Teacher workforce not keeping pace with student diversity

Increased effort should be made to diversify the nation's predominately white teacher workforce to make it more reflective of its student population, says a report released this month.

While 40 percent of the nation's student population is non-white, teachers of color make up just 17 percent of the teaching force, according to the report, Teacher Diversity Matters," by the non-profit, public policy think tank Center for American Progress.

The report stops short of saying that a more diverse teaching corps would help close existing achievement gaps between non-white student groups and their counterparts - a theme of the federal No Child Left Behind Act. It does state, however, that teachers of color serve as role models for students and that, "A recent review of empirical studies also shows that students of color do better on a variety of academic outcomes if they're taught by teachers of color."

While every state has a large teacher diversity gap - the ratio of students of color to teachers of color - California had the greatest divide: Seventy-two percent of students are non-white while only about 29 percent of teachers are of color, a gap of more than 43 percentage points, according to the report.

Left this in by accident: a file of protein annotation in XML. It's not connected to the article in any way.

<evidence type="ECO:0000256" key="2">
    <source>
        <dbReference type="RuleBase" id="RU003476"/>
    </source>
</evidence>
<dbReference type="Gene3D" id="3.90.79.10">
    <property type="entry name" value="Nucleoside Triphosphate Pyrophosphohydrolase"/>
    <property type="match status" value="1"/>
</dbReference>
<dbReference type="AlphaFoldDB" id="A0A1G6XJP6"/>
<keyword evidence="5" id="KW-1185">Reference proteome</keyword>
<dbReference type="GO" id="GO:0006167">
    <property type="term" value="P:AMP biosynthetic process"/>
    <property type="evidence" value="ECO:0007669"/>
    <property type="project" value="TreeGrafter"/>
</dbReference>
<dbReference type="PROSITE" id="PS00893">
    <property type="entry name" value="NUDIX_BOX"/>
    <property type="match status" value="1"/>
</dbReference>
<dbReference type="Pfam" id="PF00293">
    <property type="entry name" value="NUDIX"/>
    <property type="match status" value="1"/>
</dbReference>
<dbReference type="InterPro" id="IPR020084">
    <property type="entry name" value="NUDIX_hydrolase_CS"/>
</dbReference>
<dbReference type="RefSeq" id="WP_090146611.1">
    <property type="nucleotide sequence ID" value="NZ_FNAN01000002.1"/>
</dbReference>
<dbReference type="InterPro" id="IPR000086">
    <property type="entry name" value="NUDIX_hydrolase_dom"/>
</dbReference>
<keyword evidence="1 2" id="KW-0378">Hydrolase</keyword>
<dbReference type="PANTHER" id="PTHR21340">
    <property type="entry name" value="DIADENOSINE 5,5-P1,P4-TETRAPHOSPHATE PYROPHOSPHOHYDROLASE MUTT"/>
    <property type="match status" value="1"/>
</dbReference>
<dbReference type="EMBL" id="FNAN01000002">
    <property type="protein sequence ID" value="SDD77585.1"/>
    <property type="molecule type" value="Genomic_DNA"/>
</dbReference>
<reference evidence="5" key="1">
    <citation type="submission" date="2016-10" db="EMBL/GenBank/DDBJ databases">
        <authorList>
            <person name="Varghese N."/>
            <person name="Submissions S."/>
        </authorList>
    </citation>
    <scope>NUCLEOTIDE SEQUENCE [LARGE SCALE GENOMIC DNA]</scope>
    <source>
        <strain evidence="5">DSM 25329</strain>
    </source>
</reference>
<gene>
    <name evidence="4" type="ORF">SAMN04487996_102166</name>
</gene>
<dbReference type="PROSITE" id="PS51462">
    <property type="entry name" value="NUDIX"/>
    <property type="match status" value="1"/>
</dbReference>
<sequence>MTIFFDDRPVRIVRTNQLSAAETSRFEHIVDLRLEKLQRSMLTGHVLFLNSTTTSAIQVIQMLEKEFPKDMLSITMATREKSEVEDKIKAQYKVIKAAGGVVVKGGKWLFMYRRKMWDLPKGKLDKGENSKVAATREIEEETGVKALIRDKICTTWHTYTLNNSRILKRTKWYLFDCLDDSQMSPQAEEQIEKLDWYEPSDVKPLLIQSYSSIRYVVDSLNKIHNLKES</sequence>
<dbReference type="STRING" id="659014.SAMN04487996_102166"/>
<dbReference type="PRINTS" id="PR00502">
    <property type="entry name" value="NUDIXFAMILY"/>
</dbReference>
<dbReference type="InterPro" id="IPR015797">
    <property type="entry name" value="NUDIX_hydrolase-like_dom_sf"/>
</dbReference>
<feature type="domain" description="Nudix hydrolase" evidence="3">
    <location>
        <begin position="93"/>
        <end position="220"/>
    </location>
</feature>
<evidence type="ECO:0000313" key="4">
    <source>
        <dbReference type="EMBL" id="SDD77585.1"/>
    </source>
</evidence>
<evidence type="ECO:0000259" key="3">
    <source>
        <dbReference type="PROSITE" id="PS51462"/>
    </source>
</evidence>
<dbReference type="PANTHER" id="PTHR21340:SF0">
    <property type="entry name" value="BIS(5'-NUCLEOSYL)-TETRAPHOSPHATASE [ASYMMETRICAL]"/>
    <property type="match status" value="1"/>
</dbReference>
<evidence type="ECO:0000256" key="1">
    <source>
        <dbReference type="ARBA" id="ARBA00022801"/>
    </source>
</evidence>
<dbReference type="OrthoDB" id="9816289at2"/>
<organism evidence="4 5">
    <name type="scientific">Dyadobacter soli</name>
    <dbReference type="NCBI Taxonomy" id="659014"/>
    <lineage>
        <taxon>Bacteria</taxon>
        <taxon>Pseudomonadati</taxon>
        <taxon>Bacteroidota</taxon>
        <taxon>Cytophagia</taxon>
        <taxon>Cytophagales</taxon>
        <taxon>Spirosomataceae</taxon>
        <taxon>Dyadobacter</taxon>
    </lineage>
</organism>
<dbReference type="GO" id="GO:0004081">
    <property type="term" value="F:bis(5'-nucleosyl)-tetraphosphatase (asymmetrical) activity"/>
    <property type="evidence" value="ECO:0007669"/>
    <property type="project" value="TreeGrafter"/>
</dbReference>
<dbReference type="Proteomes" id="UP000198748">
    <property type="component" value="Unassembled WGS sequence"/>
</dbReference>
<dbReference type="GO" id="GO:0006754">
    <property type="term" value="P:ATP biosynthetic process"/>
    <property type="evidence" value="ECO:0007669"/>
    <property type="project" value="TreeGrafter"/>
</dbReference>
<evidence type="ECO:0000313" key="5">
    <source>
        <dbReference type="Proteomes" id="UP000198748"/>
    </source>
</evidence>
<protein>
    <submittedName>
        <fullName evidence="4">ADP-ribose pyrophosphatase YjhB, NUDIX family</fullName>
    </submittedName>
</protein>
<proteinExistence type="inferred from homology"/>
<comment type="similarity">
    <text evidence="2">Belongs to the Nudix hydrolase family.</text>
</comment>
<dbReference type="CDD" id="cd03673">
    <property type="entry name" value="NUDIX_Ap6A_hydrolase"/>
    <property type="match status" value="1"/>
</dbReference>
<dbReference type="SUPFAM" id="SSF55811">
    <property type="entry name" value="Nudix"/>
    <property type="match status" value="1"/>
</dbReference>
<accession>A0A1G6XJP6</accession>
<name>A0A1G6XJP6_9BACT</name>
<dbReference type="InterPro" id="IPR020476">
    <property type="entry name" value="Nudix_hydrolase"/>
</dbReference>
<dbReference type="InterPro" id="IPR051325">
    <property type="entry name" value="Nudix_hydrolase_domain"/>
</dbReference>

Students and teachers of color, as defined by the report, are those that are not white, including African Americans, Hispanics, Asians and Native Americans.

More than 20 states have a difference of 25 percentage points or more between the diversity of their teacher and student populations, the report found.

Part of the problem, according to the report, is the lower rate of achievement among students of color, "which inhibits them from moving into the teaching force."

In addition to boosting the academic performance of these students in the K-12 system, recommendations to help diversify the teacher workforce include:

  • Expanding high-quality recruitment programs as well as alternative certification programs

  • Increasing federal oversight of and increased accountability for teacher preparation programs

  • Creating statewide initiatives to fund teacher preparation programs aimed at low-income and minority teachers

  • Strengthening federal financial aid programs for low-income students entering the teaching field

  • Strengthening state-sponsored and nonprofit teacher recruitment and training organizations by increasing standards for admission, using best practices to recruit high-achieving minority students, and forming strong relationships with districts to ensure recruitment needs are met

To view the entire report, see http://www.americanprogress.org/issues/2011/11/increasing_teacher_diversity.html